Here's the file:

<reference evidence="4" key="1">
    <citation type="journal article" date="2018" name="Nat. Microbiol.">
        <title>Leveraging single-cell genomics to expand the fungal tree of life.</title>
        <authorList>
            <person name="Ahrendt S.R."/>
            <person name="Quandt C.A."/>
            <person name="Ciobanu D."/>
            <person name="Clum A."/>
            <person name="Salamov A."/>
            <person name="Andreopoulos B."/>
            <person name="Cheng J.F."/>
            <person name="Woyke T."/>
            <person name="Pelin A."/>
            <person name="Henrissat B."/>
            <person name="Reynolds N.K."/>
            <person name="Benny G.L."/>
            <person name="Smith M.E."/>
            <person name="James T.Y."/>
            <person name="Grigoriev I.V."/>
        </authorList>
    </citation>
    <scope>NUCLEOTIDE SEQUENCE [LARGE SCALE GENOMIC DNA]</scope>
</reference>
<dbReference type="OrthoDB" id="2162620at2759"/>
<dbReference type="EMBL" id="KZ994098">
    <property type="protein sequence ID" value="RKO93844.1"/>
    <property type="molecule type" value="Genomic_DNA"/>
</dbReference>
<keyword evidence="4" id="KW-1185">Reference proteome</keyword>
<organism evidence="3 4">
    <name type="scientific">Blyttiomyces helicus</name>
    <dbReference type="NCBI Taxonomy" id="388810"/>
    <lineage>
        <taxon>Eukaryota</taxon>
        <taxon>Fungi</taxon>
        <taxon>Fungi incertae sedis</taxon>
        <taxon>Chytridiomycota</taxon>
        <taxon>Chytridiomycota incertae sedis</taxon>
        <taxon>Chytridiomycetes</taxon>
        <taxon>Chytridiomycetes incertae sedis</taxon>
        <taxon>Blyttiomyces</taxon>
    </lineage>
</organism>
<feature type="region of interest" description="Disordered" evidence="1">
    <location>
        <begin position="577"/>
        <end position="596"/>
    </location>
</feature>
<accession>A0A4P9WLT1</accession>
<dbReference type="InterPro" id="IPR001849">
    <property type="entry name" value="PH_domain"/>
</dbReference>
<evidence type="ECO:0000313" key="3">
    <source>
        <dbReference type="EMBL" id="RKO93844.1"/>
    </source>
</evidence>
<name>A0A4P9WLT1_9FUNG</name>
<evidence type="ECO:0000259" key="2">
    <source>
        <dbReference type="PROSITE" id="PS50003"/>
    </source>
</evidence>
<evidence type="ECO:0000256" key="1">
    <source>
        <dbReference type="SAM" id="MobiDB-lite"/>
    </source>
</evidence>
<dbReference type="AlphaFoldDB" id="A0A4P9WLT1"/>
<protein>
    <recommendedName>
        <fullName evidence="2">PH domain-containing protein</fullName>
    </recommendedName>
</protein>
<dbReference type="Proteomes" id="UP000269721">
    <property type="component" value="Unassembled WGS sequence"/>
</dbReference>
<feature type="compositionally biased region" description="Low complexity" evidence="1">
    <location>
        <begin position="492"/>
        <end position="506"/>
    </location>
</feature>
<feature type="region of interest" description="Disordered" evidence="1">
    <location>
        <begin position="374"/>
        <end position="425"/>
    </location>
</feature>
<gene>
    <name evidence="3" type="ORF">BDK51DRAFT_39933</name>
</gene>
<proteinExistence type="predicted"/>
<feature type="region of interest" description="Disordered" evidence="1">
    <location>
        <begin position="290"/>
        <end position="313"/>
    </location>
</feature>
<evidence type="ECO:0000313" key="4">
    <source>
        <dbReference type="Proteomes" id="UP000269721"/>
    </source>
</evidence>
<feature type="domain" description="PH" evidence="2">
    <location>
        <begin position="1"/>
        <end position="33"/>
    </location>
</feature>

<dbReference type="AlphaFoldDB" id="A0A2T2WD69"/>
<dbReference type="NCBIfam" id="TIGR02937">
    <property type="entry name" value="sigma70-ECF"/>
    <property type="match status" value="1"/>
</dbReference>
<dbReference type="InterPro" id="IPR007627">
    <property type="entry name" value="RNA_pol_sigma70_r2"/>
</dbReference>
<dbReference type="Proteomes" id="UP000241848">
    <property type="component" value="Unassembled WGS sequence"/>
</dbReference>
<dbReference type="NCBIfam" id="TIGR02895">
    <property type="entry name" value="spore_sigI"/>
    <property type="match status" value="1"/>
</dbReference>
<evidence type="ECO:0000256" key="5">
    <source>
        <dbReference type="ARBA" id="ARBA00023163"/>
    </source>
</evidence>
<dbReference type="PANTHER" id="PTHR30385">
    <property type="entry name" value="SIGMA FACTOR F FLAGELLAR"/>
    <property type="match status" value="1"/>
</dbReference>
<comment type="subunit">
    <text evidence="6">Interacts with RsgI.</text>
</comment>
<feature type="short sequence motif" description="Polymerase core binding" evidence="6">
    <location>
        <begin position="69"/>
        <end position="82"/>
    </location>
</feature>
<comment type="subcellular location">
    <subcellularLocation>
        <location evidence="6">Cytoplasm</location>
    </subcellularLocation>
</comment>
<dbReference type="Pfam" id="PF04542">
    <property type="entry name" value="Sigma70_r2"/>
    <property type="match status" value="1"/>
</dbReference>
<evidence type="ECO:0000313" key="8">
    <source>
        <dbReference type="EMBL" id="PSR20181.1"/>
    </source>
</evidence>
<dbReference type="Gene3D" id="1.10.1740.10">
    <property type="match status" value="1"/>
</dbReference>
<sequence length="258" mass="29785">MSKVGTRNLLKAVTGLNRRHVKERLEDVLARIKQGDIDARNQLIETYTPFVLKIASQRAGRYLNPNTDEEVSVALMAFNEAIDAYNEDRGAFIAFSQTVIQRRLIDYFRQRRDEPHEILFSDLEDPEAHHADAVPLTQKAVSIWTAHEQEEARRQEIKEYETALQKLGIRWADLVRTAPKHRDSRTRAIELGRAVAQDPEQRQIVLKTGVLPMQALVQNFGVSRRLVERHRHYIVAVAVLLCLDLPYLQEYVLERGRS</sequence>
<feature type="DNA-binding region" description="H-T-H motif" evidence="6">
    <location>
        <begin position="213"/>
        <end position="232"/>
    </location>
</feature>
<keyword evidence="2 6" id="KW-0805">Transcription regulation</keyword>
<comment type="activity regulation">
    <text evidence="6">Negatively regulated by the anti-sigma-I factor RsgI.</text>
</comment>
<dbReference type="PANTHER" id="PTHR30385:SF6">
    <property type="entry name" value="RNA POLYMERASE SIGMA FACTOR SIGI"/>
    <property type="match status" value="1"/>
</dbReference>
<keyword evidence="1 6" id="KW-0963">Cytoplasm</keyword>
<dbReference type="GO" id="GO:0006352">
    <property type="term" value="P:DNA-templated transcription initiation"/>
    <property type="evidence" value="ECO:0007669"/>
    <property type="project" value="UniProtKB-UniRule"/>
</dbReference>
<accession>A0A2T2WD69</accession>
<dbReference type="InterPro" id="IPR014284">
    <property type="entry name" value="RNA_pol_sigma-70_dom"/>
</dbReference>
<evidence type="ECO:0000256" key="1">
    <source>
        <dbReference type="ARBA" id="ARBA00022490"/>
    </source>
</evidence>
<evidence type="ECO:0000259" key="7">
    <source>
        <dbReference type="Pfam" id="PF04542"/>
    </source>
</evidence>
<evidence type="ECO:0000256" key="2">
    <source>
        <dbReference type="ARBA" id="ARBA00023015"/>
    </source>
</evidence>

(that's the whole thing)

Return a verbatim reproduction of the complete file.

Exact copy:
<reference evidence="4" key="1">
    <citation type="journal article" date="2018" name="Nat. Microbiol.">
        <title>Leveraging single-cell genomics to expand the fungal tree of life.</title>
        <authorList>
            <person name="Ahrendt S.R."/>
            <person name="Quandt C.A."/>
            <person name="Ciobanu D."/>
            <person name="Clum A."/>
            <person name="Salamov A."/>
            <person name="Andreopoulos B."/>
            <person name="Cheng J.F."/>
            <person name="Woyke T."/>
            <person name="Pelin A."/>
            <person name="Henrissat B."/>
            <person name="Reynolds N.K."/>
            <person name="Benny G.L."/>
            <person name="Smith M.E."/>
            <person name="James T.Y."/>
            <person name="Grigoriev I.V."/>
        </authorList>
    </citation>
    <scope>NUCLEOTIDE SEQUENCE [LARGE SCALE GENOMIC DNA]</scope>
</reference>
<dbReference type="OrthoDB" id="2162620at2759"/>
<dbReference type="EMBL" id="KZ994098">
    <property type="protein sequence ID" value="RKO93844.1"/>
    <property type="molecule type" value="Genomic_DNA"/>
</dbReference>
<keyword evidence="4" id="KW-1185">Reference proteome</keyword>
<organism evidence="3 4">
    <name type="scientific">Blyttiomyces helicus</name>
    <dbReference type="NCBI Taxonomy" id="388810"/>
    <lineage>
        <taxon>Eukaryota</taxon>
        <taxon>Fungi</taxon>
        <taxon>Fungi incertae sedis</taxon>
        <taxon>Chytridiomycota</taxon>
        <taxon>Chytridiomycota incertae sedis</taxon>
        <taxon>Chytridiomycetes</taxon>
        <taxon>Chytridiomycetes incertae sedis</taxon>
        <taxon>Blyttiomyces</taxon>
    </lineage>
</organism>
<feature type="region of interest" description="Disordered" evidence="1">
    <location>
        <begin position="577"/>
        <end position="596"/>
    </location>
</feature>
<accession>A0A4P9WLT1</accession>
<dbReference type="InterPro" id="IPR001849">
    <property type="entry name" value="PH_domain"/>
</dbReference>
<evidence type="ECO:0000313" key="3">
    <source>
        <dbReference type="EMBL" id="RKO93844.1"/>
    </source>
</evidence>
<name>A0A4P9WLT1_9FUNG</name>
<evidence type="ECO:0000259" key="2">
    <source>
        <dbReference type="PROSITE" id="PS50003"/>
    </source>
</evidence>
<evidence type="ECO:0000256" key="1">
    <source>
        <dbReference type="SAM" id="MobiDB-lite"/>
    </source>
</evidence>
<dbReference type="AlphaFoldDB" id="A0A4P9WLT1"/>
<protein>
    <recommendedName>
        <fullName evidence="2">PH domain-containing protein</fullName>
    </recommendedName>
</protein>
<dbReference type="Proteomes" id="UP000269721">
    <property type="component" value="Unassembled WGS sequence"/>
</dbReference>
<feature type="compositionally biased region" description="Low complexity" evidence="1">
    <location>
        <begin position="492"/>
        <end position="506"/>
    </location>
</feature>
<feature type="region of interest" description="Disordered" evidence="1">
    <location>
        <begin position="374"/>
        <end position="425"/>
    </location>
</feature>
<gene>
    <name evidence="3" type="ORF">BDK51DRAFT_39933</name>
</gene>
<proteinExistence type="predicted"/>
<feature type="region of interest" description="Disordered" evidence="1">
    <location>
        <begin position="290"/>
        <end position="313"/>
    </location>
</feature>
<evidence type="ECO:0000313" key="4">
    <source>
        <dbReference type="Proteomes" id="UP000269721"/>
    </source>
</evidence>
<feature type="domain" description="PH" evidence="2">
    <location>
        <begin position="1"/>
        <end position="33"/>
    </location>
</feature>

<dbReference type="AlphaFoldDB" id="A0A2T2WD69"/>
<dbReference type="NCBIfam" id="TIGR02937">
    <property type="entry name" value="sigma70-ECF"/>
    <property type="match status" value="1"/>
</dbReference>
<dbReference type="InterPro" id="IPR007627">
    <property type="entry name" value="RNA_pol_sigma70_r2"/>
</dbReference>
<dbReference type="Proteomes" id="UP000241848">
    <property type="component" value="Unassembled WGS sequence"/>
</dbReference>
<dbReference type="NCBIfam" id="TIGR02895">
    <property type="entry name" value="spore_sigI"/>
    <property type="match status" value="1"/>
</dbReference>
<evidence type="ECO:0000256" key="5">
    <source>
        <dbReference type="ARBA" id="ARBA00023163"/>
    </source>
</evidence>
<dbReference type="PANTHER" id="PTHR30385">
    <property type="entry name" value="SIGMA FACTOR F FLAGELLAR"/>
    <property type="match status" value="1"/>
</dbReference>
<comment type="subunit">
    <text evidence="6">Interacts with RsgI.</text>
</comment>
<feature type="short sequence motif" description="Polymerase core binding" evidence="6">
    <location>
        <begin position="69"/>
        <end position="82"/>
    </location>
</feature>
<comment type="subcellular location">
    <subcellularLocation>
        <location evidence="6">Cytoplasm</location>
    </subcellularLocation>
</comment>
<dbReference type="Pfam" id="PF04542">
    <property type="entry name" value="Sigma70_r2"/>
    <property type="match status" value="1"/>
</dbReference>
<evidence type="ECO:0000313" key="8">
    <source>
        <dbReference type="EMBL" id="PSR20181.1"/>
    </source>
</evidence>
<dbReference type="Gene3D" id="1.10.1740.10">
    <property type="match status" value="1"/>
</dbReference>
<sequence length="258" mass="29785">MSKVGTRNLLKAVTGLNRRHVKERLEDVLARIKQGDIDARNQLIETYTPFVLKIASQRAGRYLNPNTDEEVSVALMAFNEAIDAYNEDRGAFIAFSQTVIQRRLIDYFRQRRDEPHEILFSDLEDPEAHHADAVPLTQKAVSIWTAHEQEEARRQEIKEYETALQKLGIRWADLVRTAPKHRDSRTRAIELGRAVAQDPEQRQIVLKTGVLPMQALVQNFGVSRRLVERHRHYIVAVAVLLCLDLPYLQEYVLERGRS</sequence>
<feature type="DNA-binding region" description="H-T-H motif" evidence="6">
    <location>
        <begin position="213"/>
        <end position="232"/>
    </location>
</feature>
<keyword evidence="2 6" id="KW-0805">Transcription regulation</keyword>
<comment type="activity regulation">
    <text evidence="6">Negatively regulated by the anti-sigma-I factor RsgI.</text>
</comment>
<dbReference type="PANTHER" id="PTHR30385:SF6">
    <property type="entry name" value="RNA POLYMERASE SIGMA FACTOR SIGI"/>
    <property type="match status" value="1"/>
</dbReference>
<keyword evidence="1 6" id="KW-0963">Cytoplasm</keyword>
<dbReference type="GO" id="GO:0006352">
    <property type="term" value="P:DNA-templated transcription initiation"/>
    <property type="evidence" value="ECO:0007669"/>
    <property type="project" value="UniProtKB-UniRule"/>
</dbReference>
<accession>A0A2T2WD69</accession>
<dbReference type="InterPro" id="IPR014284">
    <property type="entry name" value="RNA_pol_sigma-70_dom"/>
</dbReference>
<evidence type="ECO:0000256" key="1">
    <source>
        <dbReference type="ARBA" id="ARBA00022490"/>
    </source>
</evidence>
<evidence type="ECO:0000259" key="7">
    <source>
        <dbReference type="Pfam" id="PF04542"/>
    </source>
</evidence>
<evidence type="ECO:0000256" key="2">
    <source>
        <dbReference type="ARBA" id="ARBA00023015"/>
    </source>
</evidence>